If 100 million surfers deposit $20 each with CentWebCo, that's $2 billion dollars right there. At just 5% interest earnings, that's about $100,000,000 gross for the year. Hell, I'm ready to go into business right now. Any venture capitalists out there?

How much will it cost the average surfer?

    An average surfer spends perhaps $23.95 per month at AOLephant, i.e. almost $300 per year ... pheww! And maybe another $500 on cable or satellite TV. So, you're spending something on the scale of $1000 per annum for information. This doesn't include the hardware ... the TV, the computer, the satellite dish. Ooops ... forgot the phone bill of about $420 per year and maybe another $400 for the cell phone, eh?. Wait a minute, since we're here considering purchased information and no physical object, we should also include going to movies and renting at Blockbuster since you end up with nothing but memories either way. And don't forget that high-speed connection either. So, maybe $3000 apiece ... that's quite a bit of cash and it's just the average person.
    We will be adding to that sum perhaps $40 per year for the average person. Consider that you have a few favored sites that you visit every day ... like Yahoo, or Google, etc. Going every day will cost you a maximum of $3.66 (if it's leap year). That's over seven bucks right there for starters. Where else would you go that would require you to download a second page? Count 'em up. Not many, eh? Even if you surf all night you might only spend a quarter because you don't get charged unless you download the second page. How often does that happen? For myself, some pages I check every day to see if they are updated. If not, I wouldn't be charged. On others I look at one page and leave ... again ... no charge. Looking for something on a Google search? Pay one cent to Google and nothing to the sites on the search list ... unless ... you download that second page from one of them.
    So, a quarter a day would be extravagant and even that would only cost about $90 per year ... or ... about $7.50 per month. Not much, is it? ... not compared to the big bill you are now paying anyway.

What's anyone's time worth anyway?

    If you make ten bucks an hour, you are giving away the minutes of your life for about 17 cents per minute or about four seconds in exchange for one penny. That's what we're talking about here ... pennies. You are willing to give up your time at the rate of 1-4 seconds per penny. If you read a long page on someone's site it might take you 10 minutes ... or ... 600 seconds. I'm only asking a penny for that. You see, a penny's not much compared to what you're giving your time away for, is it? If you worked today, you probably made about 10,000 pennies. Do you really want to claim that you just can't part with a couple of them in order to surf the Net with total abandon tonight?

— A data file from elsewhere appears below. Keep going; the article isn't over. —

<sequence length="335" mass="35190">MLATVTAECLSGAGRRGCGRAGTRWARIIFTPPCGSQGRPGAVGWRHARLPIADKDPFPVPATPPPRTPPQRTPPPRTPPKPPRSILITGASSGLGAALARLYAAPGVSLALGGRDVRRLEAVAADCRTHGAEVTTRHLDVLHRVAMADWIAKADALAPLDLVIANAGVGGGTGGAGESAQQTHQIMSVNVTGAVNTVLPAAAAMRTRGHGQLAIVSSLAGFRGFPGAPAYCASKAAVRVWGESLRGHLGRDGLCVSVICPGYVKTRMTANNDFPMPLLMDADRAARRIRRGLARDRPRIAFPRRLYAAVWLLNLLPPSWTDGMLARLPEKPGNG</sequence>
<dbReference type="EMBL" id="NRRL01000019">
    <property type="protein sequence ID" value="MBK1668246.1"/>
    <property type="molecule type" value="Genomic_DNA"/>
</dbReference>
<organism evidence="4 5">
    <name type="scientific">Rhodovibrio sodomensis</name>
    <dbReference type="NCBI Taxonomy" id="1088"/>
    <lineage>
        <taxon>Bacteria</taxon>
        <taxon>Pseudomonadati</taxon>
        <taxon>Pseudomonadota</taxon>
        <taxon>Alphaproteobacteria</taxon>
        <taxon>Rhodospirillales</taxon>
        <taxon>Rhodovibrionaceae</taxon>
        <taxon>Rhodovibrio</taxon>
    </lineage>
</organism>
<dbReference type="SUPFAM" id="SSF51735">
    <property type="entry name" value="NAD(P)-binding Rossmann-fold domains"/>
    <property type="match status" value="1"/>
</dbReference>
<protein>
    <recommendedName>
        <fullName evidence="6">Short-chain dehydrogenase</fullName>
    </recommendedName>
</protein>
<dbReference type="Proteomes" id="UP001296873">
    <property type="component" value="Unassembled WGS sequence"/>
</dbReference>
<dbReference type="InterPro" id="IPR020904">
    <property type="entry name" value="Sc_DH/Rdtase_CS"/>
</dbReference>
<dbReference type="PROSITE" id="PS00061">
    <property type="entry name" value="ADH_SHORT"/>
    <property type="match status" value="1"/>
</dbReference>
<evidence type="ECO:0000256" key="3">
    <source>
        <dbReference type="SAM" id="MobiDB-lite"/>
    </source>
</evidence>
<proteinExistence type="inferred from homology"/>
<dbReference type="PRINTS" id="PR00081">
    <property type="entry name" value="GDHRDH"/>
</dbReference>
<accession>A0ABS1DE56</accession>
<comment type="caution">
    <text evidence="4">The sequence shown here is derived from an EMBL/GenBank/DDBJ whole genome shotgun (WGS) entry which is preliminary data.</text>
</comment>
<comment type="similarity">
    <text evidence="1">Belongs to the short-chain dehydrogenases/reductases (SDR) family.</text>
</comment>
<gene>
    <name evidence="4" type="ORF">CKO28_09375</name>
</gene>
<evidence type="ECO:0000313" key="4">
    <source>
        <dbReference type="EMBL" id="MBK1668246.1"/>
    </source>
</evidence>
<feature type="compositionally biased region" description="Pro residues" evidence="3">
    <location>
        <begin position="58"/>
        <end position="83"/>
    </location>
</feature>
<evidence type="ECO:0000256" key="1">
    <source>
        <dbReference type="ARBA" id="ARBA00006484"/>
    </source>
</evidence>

When can this be implemented?

    Now, that's the rub.
    To implement, would require that perhaps one or two million web sites put the little logo (below) on their home pages. After that, it will take care of itself. Nothing can stop an idea whose time has come ... and a few million sites of the same mind would attract a great deal of attention ... sort of a "critical mass".
    I know this for certain ... and so do you ... no one is going to do this for you. If they were, it'd be done already. You must take some kind of personal action ... then wait ... as long as it takes for that critical mass to develop. Then, the thing will take off by itself ... because ... the scale of yearly penny transactions would be on the order of 10 billion dollars. That's too much economic possibility to ignore. The "freeloaders" will whine ... but they will pay because they will be given no choice other than to go only to ad supported sites (plain vanilla).
    It is not my intention to become a focal point in this. Rather, I don't see anyone else doing anything ... so ... batter up! The worst that can happen is failure (or perhaps too much success which could eat all my remaining bandwidth thus killing off my site early each month).

    If you are interested, post your ideas to my Forum. Though I would like to have a separate URL, I cannot (at this time) justify the expense ... because ... I don't get paid for my ideas.

Penny Web Initiative - The Key to Success:   Direct Payment for Your Content     Download this gif file and install it on your home page with a link back to here. Or, just insert the following code into your home page and it will fetch from my site. It only means that you fundamentally agree with getting paid directly and would like others to support it as well. No further commitment is presently asked for. Remember, I'm only asking you to act in your own self interest. You risk nothing in this venture ... and ... neither do I.

    Here's the code:

<a href="" target="_blank"><img src="" alt="Penny Web Initiative - The Key to Success: Direct Payment for Your Content" border="0" ></a>

Thank you for your attention and consideration.
- EBTX 11/03/03

Now, wasn't all that worth a penny?